On the 21st April 1920, shortly after the end of hostilities of the Great War, R.W. Bro Sir William Raynor, Provincial Grand Master, ably assisted by W. Bro Richard Gill, Senior Grand Deacon and Deputy Provincial Grand Master and a full team of Consecrating Officers, came together to consecrate the newly founded Nevil Talbot Lodge. One of many Lodges which came into being following the war, Nevil Talbot’s original membership was drawn from that of the then highly successful Furnival Lodge No 2558 who had realised that their growing list of candidates would have to wait many, many years before attaining the Chair unless another Lodge was formed. Nevil Talbot Lodge was the solution to that problem. So what of their name? Well, the founders determined to follow the history of the distinguished Furnivall family but that the Lodge name could not directly involve the name to avoid confusion. Charting the family history back through the 14th and 15th century showed the line of Furnivall merged through marriage first to the Nevill family, through the union of Baroness Furnivall to Sir Thomas Nevill and subsequently through their daughter’s marriage to General Sir John Talbot. From that point forward descendants would be of the line of Nevil-Talbot, and the Lodge banner proudly displays the Coats of Arms of the Furnival, Nevil and Talbot families. Much of the Lodges history is, like many other Lodges, relatively uneventful with members quietly enjoying their opportunity to dwell together in unity and the companionship which that brought. Of interest to our current situation was a communication received from UGLE on 4th September 1939 suspending all Masonic meetings until further notice following the issue of emergency orders from H.M. Government following the outbreak of the Second World War on 1st September. That suspension was however lifted just 21 days later with permission granted for the resumption of Masonic activities which then continued throughout the war. Unfortunately, our current suspension has already lasted twice as long! However, the war was not without its effects not least the cancellation of a meeting immediately after the Sheffield Blitz in December 1940. There was also a request from Provincial Grand Lodge for brethren to surrender their jewels to be melted down to assist with the war effort. There is no information as to the extent with which this request was complied! In the 1960s the Lodge began to develop a reputation as a musical Lodge with various members who were local singers of repute. This tradition continued for many years. There was also an association with The Boys Brigade with many members sharing that interest as current or former members. In 1982 the then President of the Sheffield Battalion, Roland Hare was to be initiated and this led to an invitation being issued to the National President, The Earl of Elgin and Kincardine, a Past Grand Master of the Grand Lodge of Scotland. Unfortunately the Earl was delayed in responding to the invitation as he was required to attend a meeting abroad about the now renowned Elgin Marbles. Nevertheless, two days before the Initiation, he accepted the invitation. His acceptance lead to a flurry of activity. He being such a distinguished visitor, the list of those due to attend rapidly rising from 30 to 80! Over recent years the Lodge has suffered a decline in fortunes with now only 13 members, not all of whom are still active. However behind the small number hide some great if now ageing characters of Sheffield Freemasonry like Terry Hoyland, Philip Kirkup and Roy Yates not to mention the current Secretary, Richard Drury-Smith just one of several members of that well-known family to have graced the Lodge. Although small in number the Lodge is big in heart and has been holding on for the past couple of years to be able to celebrate this wonderful milestone. We all offer our hearty congratulations to everyone at Nevil-Talbot Lodge and hope that we will be able to join them in person when our suspension finishes to celebrate properly what this proud Lodge has achieved over the past 100 years. I am most grateful to W. Bro’s Terry Hoyland and Philip Kirkup for the work put into the Lodge Centenary booklet from which this article was drawn.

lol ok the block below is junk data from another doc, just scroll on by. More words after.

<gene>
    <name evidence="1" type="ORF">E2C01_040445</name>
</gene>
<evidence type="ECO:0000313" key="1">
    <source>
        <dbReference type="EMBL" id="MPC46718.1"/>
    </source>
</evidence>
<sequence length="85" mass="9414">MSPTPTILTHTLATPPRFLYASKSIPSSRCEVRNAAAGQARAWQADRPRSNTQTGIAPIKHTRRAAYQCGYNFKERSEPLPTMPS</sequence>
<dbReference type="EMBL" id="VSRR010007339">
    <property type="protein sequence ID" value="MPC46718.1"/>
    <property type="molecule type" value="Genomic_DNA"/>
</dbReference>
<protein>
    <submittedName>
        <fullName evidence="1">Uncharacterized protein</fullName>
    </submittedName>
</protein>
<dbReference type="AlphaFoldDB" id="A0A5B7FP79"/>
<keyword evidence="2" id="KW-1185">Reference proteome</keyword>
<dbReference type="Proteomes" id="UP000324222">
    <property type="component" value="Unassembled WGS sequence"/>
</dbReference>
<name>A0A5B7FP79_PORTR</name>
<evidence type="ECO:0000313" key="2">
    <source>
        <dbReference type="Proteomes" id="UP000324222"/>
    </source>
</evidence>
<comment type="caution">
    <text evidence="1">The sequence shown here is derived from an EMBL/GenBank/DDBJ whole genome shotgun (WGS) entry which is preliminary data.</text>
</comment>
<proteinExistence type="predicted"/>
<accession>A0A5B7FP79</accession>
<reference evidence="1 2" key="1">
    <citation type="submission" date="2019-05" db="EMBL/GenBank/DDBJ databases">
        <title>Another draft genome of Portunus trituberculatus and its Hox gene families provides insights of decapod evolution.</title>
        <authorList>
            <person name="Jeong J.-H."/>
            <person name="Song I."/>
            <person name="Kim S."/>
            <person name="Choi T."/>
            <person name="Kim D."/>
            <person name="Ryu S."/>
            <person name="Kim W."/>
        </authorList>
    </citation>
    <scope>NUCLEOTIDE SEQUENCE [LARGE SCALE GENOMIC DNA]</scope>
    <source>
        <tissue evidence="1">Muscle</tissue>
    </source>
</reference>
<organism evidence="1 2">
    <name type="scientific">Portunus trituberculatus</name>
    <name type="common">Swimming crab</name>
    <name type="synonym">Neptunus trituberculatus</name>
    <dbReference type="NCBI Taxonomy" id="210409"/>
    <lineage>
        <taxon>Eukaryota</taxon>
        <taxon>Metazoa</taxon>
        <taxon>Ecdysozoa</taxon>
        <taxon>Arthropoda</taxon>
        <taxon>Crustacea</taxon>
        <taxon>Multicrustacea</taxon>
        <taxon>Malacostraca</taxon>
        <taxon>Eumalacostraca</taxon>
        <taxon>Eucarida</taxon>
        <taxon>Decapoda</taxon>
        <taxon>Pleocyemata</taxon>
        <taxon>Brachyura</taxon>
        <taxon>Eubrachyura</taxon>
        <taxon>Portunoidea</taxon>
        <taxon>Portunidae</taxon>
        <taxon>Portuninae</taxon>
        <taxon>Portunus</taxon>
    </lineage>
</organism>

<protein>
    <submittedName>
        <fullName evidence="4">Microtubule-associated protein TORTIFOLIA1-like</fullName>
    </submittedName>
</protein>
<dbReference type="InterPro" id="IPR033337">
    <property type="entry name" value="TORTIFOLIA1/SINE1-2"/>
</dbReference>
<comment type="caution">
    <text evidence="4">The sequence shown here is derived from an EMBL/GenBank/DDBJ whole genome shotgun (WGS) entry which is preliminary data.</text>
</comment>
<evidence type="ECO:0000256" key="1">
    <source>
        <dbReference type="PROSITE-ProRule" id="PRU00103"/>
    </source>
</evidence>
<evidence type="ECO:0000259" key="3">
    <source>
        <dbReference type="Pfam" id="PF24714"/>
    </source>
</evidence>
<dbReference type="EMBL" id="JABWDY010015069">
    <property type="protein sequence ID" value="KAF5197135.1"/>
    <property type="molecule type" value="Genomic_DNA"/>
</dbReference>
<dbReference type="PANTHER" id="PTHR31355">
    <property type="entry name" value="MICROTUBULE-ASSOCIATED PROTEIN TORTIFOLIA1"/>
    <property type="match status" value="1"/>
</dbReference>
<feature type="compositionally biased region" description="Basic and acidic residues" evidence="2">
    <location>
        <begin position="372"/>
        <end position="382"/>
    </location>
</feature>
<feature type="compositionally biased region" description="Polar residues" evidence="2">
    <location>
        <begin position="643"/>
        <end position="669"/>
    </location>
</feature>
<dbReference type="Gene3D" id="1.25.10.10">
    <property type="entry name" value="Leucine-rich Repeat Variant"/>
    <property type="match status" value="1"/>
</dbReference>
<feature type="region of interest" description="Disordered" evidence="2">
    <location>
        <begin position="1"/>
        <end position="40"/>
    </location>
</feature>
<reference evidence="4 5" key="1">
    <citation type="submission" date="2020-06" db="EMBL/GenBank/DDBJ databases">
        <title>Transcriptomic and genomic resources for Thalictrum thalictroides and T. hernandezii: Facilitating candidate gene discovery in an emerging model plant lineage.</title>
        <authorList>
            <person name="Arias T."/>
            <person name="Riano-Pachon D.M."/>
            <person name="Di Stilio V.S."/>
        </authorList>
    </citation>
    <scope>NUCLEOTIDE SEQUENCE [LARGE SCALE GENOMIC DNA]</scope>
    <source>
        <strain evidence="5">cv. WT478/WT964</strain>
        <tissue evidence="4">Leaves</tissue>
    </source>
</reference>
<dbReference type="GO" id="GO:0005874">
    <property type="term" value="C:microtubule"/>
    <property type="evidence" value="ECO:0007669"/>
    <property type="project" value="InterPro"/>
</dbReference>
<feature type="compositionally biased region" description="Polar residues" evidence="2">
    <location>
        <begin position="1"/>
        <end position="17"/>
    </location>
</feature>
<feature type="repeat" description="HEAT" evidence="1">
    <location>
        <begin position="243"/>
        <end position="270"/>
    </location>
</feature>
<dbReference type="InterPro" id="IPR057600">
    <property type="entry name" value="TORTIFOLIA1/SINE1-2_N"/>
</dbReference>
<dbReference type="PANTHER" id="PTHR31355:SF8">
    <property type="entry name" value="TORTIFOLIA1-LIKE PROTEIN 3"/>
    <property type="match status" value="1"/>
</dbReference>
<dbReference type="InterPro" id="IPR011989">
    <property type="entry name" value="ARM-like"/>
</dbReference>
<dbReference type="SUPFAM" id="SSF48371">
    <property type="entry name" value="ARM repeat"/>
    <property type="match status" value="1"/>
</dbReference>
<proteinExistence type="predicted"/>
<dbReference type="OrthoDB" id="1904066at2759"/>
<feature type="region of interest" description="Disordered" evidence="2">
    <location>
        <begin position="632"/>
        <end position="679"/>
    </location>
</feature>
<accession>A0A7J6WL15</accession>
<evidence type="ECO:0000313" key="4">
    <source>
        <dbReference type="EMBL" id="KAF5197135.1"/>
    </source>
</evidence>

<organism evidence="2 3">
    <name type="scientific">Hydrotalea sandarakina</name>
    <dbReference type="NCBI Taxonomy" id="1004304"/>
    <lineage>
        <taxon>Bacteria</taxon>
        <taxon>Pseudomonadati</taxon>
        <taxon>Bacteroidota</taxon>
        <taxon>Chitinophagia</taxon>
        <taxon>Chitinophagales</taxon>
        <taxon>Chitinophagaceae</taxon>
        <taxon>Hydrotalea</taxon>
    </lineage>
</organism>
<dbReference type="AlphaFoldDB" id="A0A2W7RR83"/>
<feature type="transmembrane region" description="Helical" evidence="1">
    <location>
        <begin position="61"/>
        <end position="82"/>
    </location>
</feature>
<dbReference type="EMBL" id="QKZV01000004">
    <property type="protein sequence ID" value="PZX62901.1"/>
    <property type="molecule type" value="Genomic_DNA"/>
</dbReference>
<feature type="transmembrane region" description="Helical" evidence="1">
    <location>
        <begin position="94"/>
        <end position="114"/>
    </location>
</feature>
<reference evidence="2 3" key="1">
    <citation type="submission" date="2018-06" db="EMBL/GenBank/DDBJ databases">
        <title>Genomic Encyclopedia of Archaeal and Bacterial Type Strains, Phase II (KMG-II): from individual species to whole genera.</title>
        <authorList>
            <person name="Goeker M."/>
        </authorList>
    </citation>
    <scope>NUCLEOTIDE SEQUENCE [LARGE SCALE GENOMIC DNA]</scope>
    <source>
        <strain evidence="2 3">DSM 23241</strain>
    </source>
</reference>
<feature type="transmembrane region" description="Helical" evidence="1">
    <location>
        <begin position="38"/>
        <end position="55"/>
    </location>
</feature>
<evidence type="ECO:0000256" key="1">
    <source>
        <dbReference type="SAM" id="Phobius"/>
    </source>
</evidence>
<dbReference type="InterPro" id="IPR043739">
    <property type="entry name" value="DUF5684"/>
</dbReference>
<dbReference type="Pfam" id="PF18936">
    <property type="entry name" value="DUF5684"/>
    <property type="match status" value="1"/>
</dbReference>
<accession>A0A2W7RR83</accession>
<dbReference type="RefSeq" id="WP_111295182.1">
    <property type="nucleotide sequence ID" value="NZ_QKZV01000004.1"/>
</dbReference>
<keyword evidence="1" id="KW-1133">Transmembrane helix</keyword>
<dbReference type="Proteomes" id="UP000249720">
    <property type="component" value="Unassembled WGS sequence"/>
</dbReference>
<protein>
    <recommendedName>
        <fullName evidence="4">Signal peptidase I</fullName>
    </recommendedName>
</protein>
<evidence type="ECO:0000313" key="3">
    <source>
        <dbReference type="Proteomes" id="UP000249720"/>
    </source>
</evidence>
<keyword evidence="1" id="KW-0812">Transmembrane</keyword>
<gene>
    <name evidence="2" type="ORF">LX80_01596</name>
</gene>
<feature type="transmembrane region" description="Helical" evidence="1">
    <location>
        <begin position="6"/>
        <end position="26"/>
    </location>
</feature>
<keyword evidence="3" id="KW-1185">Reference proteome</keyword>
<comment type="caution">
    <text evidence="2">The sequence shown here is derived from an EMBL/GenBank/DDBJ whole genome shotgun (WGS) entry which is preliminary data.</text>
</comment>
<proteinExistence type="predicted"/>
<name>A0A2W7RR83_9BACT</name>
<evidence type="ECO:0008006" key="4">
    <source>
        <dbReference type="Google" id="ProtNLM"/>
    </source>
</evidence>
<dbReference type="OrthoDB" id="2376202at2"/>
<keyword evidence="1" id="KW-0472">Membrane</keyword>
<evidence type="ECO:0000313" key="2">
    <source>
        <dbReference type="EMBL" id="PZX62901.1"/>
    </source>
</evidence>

V.W. Bro John Boyington Deputy Provincial Grand Master